Bioaccumulation of trace metals in Mediterranean mussels (Mytilus galloprovincialis) from a fish farm with copper-alloy mesh pens and potential risk assessment

Yiğit M., Celikkol B., Yılmaz S., Bulut M., Ozalp B., Dwyer R. L., ...More

HUMAN AND ECOLOGICAL RISK ASSESSMENT, vol.24, no.2, pp.465-481, 2018 (SCI-Expanded) identifier identifier

  • Publication Type: Article / Article
  • Volume: 24 Issue: 2
  • Publication Date: 2018
  • Doi Number: 10.1080/10807039.2017.1387476
  • Journal Indexes: Science Citation Index Expanded (SCI-EXPANDED), Scopus
  • Page Numbers: pp.465-481
  • Keywords: trace metal, mediterranean mussel, copper alloy mesh, human health risk, target hazard quotient (THQ), EASTERN ADRIATIC COAST, HUMAN HEALTH-RISK, HEAVY-METALS, BEAGLE CHANNEL, CAGED MUSSELS, BLACK-SEA, BIOMARKERS, QUALITY, WATER, SHELLFISH
  • Çanakkale Onsekiz Mart University Affiliated: Yes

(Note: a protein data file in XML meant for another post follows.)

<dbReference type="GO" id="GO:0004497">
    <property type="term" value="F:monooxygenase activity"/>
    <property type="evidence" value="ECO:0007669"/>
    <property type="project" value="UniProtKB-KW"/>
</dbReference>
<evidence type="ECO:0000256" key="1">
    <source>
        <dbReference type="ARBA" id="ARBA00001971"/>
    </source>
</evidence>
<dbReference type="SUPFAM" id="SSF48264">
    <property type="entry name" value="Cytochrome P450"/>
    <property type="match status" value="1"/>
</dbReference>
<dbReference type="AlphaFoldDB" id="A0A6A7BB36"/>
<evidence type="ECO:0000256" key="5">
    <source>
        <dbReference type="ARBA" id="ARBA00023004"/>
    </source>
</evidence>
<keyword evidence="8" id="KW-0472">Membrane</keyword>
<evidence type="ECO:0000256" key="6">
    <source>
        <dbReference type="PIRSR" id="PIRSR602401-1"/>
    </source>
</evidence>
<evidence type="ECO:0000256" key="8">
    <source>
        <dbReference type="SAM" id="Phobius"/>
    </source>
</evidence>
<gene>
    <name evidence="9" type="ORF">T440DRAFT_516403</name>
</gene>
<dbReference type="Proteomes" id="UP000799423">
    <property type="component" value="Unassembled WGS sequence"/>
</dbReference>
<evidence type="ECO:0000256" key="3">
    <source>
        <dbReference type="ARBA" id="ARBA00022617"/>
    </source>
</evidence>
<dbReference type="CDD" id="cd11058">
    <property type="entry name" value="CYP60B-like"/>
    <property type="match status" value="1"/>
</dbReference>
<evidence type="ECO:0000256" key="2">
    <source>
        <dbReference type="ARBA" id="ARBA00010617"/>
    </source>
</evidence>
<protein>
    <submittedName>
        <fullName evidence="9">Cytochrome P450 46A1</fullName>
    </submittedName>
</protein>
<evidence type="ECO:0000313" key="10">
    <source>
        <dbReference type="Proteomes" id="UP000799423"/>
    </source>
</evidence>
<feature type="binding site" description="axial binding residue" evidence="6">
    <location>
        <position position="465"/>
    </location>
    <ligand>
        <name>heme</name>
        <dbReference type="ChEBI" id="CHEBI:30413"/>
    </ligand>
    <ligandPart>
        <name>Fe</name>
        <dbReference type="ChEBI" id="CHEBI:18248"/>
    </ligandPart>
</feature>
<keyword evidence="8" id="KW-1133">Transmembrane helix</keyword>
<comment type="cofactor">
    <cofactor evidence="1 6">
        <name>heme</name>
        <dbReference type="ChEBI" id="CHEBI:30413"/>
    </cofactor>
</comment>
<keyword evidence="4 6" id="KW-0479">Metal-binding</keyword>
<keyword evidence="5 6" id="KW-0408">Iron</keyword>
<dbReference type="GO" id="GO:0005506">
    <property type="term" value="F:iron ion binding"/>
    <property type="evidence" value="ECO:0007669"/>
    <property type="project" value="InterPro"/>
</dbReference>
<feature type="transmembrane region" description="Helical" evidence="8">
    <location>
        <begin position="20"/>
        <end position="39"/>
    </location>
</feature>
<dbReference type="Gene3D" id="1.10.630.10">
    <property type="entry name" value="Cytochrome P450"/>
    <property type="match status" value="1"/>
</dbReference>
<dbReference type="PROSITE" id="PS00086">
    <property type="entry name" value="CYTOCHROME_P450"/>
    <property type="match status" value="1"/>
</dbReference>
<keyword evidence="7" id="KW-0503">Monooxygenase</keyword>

Concentrations of trace metals were determined in the muscle tissue, digestive gland and gills of Mediterranean mussels (Mytilus galloprovincialis) collected from different locations around an offshore copper alloy fish farm. Levels of copper (Cu), zinc (Zn), manganese (Mn) and iron (Fe) as mg/kg wet weight in the edible part of the mussels collected from distant zone (upstream Zn7.33 > Fe2.8 > Cu0.13 > Mn0.07 and downstream Zn9.9 > Fe5.67 > Cu0.18 > Mn0.17) were significantly lower (p < 0.05) than those sampled from the cage zone (bottom panel Zn22.25 > Fe13.75 > Cu2.39 > Mn0.85 and cage frame Zn17.1 > Fe8.74 > Cu1.39 > Mn0.26). Trace metal concentrations in mussels were significantly higher (p < 0.05) in the samples from the frame and bottom panel of the copper alloy mesh pen, compared to those from distant areas, namely the farm affected downstream - and non-affected upstream locations. However, the rates of target hazard quotients (THQ) for all tested trace metals from all locations in the present study were smaller than "one" (THQ < 1), indicating that the consumption of mussels grown around a cage farm with copper alloy mesh pens were within safe limits and did not exceed maximum levels suggested by the US Food and Drug Administration (USFDA) and European Union (EU) regulations for seafood consumption.